וַיֹּ֤אמֶר יְהֹוָה֙ אֶל־אַבְרָ֔ם לֶךְ־לְךָ֛ מֵאַרְצְךָ֥ וּמִמּֽוֹלַדְתְּךָ֖ וּמִבֵּ֣ית אָבִ֑יךָ אֶל־הָאָ֖רֶץ אֲשֶׁ֥ר אַרְאֶֽךָּ׃
This straightforward verse is really not as simple as it seems.
Abraham already knew where he was going as is evident from the end of last week’s Torah portion.
וַיֵּצְא֨וּ אִתָּ֜ם מֵא֣וּר כַּשְׂדִּ֗ים לָלֶ֙כֶת֙ אַ֣רְצָה כְּנַ֔עַן וַיָּבֹ֥אוּ עַד־חָרָ֖ן וַיֵּ֥שְׁבוּ שָֽׁם׃
“...and they set out together from Ur of the Chaldeans for the land of Canaan; but when they had come as far as Haran, they settled there.” (Gen. 11:31)
Additionally, this verse (Gen. 12:5),
וַיִּקַּ֨ח תֶּ֜רַח אֶת־אַבְרָ֣ם בְּנ֗וֹ וְאֶת־ל֤וֹט בֶּן־הָרָן֙ בֶּן־בְּנ֔וֹ וְאֵת֙ שָׂרַ֣י כַּלָּת֔וֹ אֵ֖שֶׁת אַבְרָ֣ם בְּנ֑וֹ וַיֵּצְא֨וּ אִתָּ֜ם מֵא֣וּר כַּשְׂדִּ֗ים לָלֶ֙כֶת֙ אַ֣רְצָה כְּנַ֔עַן וַיָּבֹ֥אוּ עַד־חָרָ֖ן וַיֵּ֥שְׁבוּ שָֽׁם׃
“Terah took his son Abram, his grandson Lot the son of Haran, and his daughter-in-law Sarai, the wife of his son Abram, and they set out together from Ur of the Chaldeans for the land of Canaan; but when they had come as far as Haran, they settled there.
according to Rabbi Yehuda Herzl Henkin, sets up a parallel; they knew where they left from and they knew where they were going.
If this is the case, why does God tell Abraham to go to the land that He “will show” Abraham.
Rabbi Henkin suggests that when God says that he will “show” Abraham the land, it is not a geographical lesson that God wished to offer Abraham, but rather an ethical one!
Abraham was sent by God to Canaan in order to establish a nation on a foundation of righteousness and justice.
כִּ֣י יְדַעְתִּ֗יו לְמַ֩עַן֩ אֲשֶׁ֨ר יְצַוֶּ֜ה אֶת־בָּנָ֤יו וְאֶת־בֵּיתוֹ֙ אַחֲרָ֔יו וְשָֽׁמְרוּ֙ דֶּ֣רֶךְ יְהֹוָ֔ה לַעֲשׂ֥וֹת צְדָקָ֖ה וּמִשְׁפָּ֑ט לְמַ֗עַן הָבִ֤יא יְהֹוָה֙ עַל־אַבְרָהָ֔ם אֵ֥ת אֲשֶׁר־דִּבֶּ֖ר עָלָֽיו׃
“For I have singled him out, that he may instruct his children and his posterity to keep the way of the LORD by doing what is right and just, in order that the LORD may bring about for Abraham what He has promised him.” (Gen. 18:19)
God wants to make sure that Abraham understood the people living in the land and what his challenges may be. God paints a very sober picture of what Abraham will encounter.
וַאֲבָֽרְכָה֙ מְבָ֣רְכֶ֔יךָ וּמְקַלֶּלְךָ֖ אָאֹ֑ר וְנִבְרְכ֣וּ בְךָ֔ כֹּ֖ל מִשְׁפְּחֹ֥ת הָאֲדָמָֽה׃
“I will bless those who bless you, and curse him that curses you; and all the families of the earth shall bless themselves by you.” (Gen. 12:3)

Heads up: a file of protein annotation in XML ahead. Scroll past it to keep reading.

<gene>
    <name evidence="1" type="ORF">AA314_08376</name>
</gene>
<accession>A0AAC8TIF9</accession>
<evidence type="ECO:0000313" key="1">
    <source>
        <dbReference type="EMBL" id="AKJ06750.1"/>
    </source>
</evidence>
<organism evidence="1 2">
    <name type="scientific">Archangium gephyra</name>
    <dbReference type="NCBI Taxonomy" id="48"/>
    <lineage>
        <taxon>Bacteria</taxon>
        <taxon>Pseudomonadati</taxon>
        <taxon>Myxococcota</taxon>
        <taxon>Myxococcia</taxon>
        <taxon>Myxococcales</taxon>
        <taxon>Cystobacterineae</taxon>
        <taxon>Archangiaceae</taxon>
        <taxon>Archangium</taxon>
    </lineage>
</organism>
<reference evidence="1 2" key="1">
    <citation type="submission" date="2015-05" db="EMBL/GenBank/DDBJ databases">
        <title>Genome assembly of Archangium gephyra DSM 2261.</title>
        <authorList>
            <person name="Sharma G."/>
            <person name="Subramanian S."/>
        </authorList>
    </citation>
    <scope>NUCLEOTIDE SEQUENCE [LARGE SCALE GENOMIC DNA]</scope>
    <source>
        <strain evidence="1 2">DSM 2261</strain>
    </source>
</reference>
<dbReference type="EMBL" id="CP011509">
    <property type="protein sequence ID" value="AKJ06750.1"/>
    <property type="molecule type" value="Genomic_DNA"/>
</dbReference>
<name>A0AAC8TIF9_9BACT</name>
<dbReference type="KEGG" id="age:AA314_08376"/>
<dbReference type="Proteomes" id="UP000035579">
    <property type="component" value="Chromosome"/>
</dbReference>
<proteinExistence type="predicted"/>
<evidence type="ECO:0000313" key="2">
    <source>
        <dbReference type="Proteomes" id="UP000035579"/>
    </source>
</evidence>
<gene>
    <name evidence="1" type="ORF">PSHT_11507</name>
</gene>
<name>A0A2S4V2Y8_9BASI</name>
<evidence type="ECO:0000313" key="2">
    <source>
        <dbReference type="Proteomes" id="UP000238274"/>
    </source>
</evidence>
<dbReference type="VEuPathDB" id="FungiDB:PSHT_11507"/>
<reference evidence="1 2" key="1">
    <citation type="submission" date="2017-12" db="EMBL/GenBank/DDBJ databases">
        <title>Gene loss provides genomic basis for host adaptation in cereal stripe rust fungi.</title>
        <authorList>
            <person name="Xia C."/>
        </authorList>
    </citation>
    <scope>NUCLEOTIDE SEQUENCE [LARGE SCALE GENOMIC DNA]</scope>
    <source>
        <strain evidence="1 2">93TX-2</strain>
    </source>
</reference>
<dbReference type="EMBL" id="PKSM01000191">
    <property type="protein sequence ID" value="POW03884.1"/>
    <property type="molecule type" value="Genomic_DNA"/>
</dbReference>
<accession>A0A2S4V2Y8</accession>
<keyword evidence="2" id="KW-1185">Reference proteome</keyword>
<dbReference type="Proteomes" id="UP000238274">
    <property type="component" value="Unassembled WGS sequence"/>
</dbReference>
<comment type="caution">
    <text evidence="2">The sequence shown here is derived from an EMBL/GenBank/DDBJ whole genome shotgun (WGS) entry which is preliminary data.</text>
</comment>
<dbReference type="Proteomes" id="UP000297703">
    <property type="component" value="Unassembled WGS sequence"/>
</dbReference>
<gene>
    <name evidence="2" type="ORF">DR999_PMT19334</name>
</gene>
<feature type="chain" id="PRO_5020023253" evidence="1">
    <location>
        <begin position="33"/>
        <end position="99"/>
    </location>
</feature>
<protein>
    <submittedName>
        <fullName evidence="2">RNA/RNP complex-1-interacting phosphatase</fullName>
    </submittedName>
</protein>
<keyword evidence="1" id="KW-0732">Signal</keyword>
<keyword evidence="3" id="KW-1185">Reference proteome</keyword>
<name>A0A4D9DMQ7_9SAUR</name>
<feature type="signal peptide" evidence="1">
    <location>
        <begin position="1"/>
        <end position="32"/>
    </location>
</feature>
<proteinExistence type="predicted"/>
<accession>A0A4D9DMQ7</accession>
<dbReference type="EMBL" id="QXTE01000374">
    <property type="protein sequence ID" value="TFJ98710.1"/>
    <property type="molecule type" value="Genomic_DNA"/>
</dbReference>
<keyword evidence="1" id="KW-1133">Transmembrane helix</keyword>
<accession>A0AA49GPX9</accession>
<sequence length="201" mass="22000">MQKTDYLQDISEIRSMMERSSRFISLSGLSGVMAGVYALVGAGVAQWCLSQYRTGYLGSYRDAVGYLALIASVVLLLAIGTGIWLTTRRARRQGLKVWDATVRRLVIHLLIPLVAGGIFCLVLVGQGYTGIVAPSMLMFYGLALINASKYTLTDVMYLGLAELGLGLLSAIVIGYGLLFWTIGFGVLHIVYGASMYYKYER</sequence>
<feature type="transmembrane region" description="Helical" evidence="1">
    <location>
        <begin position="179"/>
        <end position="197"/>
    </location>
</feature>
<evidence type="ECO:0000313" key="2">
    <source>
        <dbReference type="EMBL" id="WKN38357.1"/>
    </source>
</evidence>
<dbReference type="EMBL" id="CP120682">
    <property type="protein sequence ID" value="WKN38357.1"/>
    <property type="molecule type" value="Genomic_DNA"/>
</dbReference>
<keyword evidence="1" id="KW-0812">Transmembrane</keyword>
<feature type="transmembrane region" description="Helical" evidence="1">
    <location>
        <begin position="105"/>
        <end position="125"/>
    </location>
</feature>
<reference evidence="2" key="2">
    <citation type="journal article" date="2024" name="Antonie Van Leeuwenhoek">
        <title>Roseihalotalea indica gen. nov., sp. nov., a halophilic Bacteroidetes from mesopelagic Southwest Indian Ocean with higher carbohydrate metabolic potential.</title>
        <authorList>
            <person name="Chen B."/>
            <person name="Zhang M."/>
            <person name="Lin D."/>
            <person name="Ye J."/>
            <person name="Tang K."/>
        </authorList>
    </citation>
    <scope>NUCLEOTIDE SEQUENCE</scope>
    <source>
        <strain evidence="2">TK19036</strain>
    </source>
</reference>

Abraham, God says, will encounter those who curse him, yet those that curse him will, nonetheless, be blessed by his presence. Despite expecting poor treatment, Abraham is commanded to aid his neighbors. This is what וֶהְיֵ֖ה בְּרָכָֽה “And you shall be a blessing” in the previous verse means. “Your neighbors will curse you”, God tells Abraham, yet, “you must respond by working to improve their conditions - be a blessing!”
This is powerful stuff and a great challenge.
What I glean from this is that when one works to be a blessing, one should not base their sense of satisfaction on approval or confirmation.
Maybe this is what the Rabbis meant when they said: (Pirkei Avot 1:3)
אַל תִּהְיוּ כַעֲבָדִים הַמְשַׁמְּשִׁין אֶת הָרַב עַל מְנָת לְקַבֵּל פְּרָס, אֶלָּא הֱווּ כַעֲבָדִים הַמְשַׁמְּשִׁין אֶת הָרַב שֶׁלֹּא עַל מְנָת לְקַבֵּל פְּרָס, וִיהִי מוֹרָא שָׁמַיִם עֲלֵיכֶם:
do not be like servants who serve the master in the expectation of receiving a reward, but be like servants who serve the master without the expectation of receiving a reward, and let the fear of Heaven be upon you.”
I always thought that this teaching was about not expecting reward from God, but maybe it is more general than that. We should never allow reward or recognition from anyone to motivate us.
Our impetus to do good should be because it is the right thing to do (This Is what I think “and let the fear of Heaven be upon you”, means) .
This is one of the first things that God teaches Avraham and can serve as a great guide for us.
Rabbi Barry Gelman
Rabbi Barry Gelman is the Director of the Bobbi & Vic Samuels Center for Jewish Living and Learning (CJLL). Rabbi Gelman teaches a number of classes at the ERJCC and is working on injecting Jewish content to existing programs as well as developing new programs to highlight the beauty and relevance of Judaism.